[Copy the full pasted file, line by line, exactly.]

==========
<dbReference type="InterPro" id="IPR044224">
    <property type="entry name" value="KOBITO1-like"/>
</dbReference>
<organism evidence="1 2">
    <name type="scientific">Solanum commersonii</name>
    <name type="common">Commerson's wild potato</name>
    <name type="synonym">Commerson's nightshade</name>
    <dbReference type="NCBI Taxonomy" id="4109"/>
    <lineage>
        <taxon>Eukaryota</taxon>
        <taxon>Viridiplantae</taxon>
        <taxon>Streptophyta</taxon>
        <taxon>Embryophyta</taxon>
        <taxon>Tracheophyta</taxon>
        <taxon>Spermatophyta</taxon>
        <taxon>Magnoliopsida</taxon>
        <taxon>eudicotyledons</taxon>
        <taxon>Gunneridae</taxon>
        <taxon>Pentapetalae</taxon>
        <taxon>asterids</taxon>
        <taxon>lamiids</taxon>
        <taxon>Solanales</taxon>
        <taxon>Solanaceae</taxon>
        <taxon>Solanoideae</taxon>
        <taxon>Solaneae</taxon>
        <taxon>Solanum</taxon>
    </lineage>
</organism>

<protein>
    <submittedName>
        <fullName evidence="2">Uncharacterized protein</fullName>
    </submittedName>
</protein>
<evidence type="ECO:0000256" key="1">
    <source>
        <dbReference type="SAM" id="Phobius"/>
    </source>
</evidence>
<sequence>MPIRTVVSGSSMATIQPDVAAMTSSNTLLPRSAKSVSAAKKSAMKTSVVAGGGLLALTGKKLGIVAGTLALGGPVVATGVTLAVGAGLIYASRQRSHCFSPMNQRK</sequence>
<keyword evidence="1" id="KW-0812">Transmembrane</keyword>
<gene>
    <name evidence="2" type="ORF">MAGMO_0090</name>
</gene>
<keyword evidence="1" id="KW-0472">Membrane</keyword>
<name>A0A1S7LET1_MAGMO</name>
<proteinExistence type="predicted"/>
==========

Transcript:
<dbReference type="InterPro" id="IPR044224">
    <property type="entry name" value="KOBITO1-like"/>
</dbReference>
<organism evidence="1 2">
    <name type="scientific">Solanum commersonii</name>
    <name type="common">Commerson's wild potato</name>
    <name type="synonym">Commerson's nightshade</name>
    <dbReference type="NCBI Taxonomy" id="4109"/>
    <lineage>
        <taxon>Eukaryota</taxon>
        <taxon>Viridiplantae</taxon>
        <taxon>Streptophyta</taxon>
        <taxon>Embryophyta</taxon>
        <taxon>Tracheophyta</taxon>
        <taxon>Spermatophyta</taxon>
        <taxon>Magnoliopsida</taxon>
        <taxon>eudicotyledons</taxon>
        <taxon>Gunneridae</taxon>
        <taxon>Pentapetalae</taxon>
        <taxon>asterids</taxon>
        <taxon>lamiids</taxon>
        <taxon>Solanales</taxon>
        <taxon>Solanaceae</taxon>
        <taxon>Solanoideae</taxon>
        <taxon>Solaneae</taxon>
        <taxon>Solanum</taxon>
    </lineage>
</organism>

<protein>
    <submittedName>
        <fullName evidence="2">Uncharacterized protein</fullName>
    </submittedName>
</protein>
<evidence type="ECO:0000256" key="1">
    <source>
        <dbReference type="SAM" id="Phobius"/>
    </source>
</evidence>
<sequence>MPIRTVVSGSSMATIQPDVAAMTSSNTLLPRSAKSVSAAKKSAMKTSVVAGGGLLALTGKKLGIVAGTLALGGPVVATGVTLAVGAGLIYASRQRSHCFSPMNQRK</sequence>
<keyword evidence="1" id="KW-0812">Transmembrane</keyword>
<gene>
    <name evidence="2" type="ORF">MAGMO_0090</name>
</gene>
<keyword evidence="1" id="KW-0472">Membrane</keyword>
<name>A0A1S7LET1_MAGMO</name>
<proteinExistence type="predicted"/>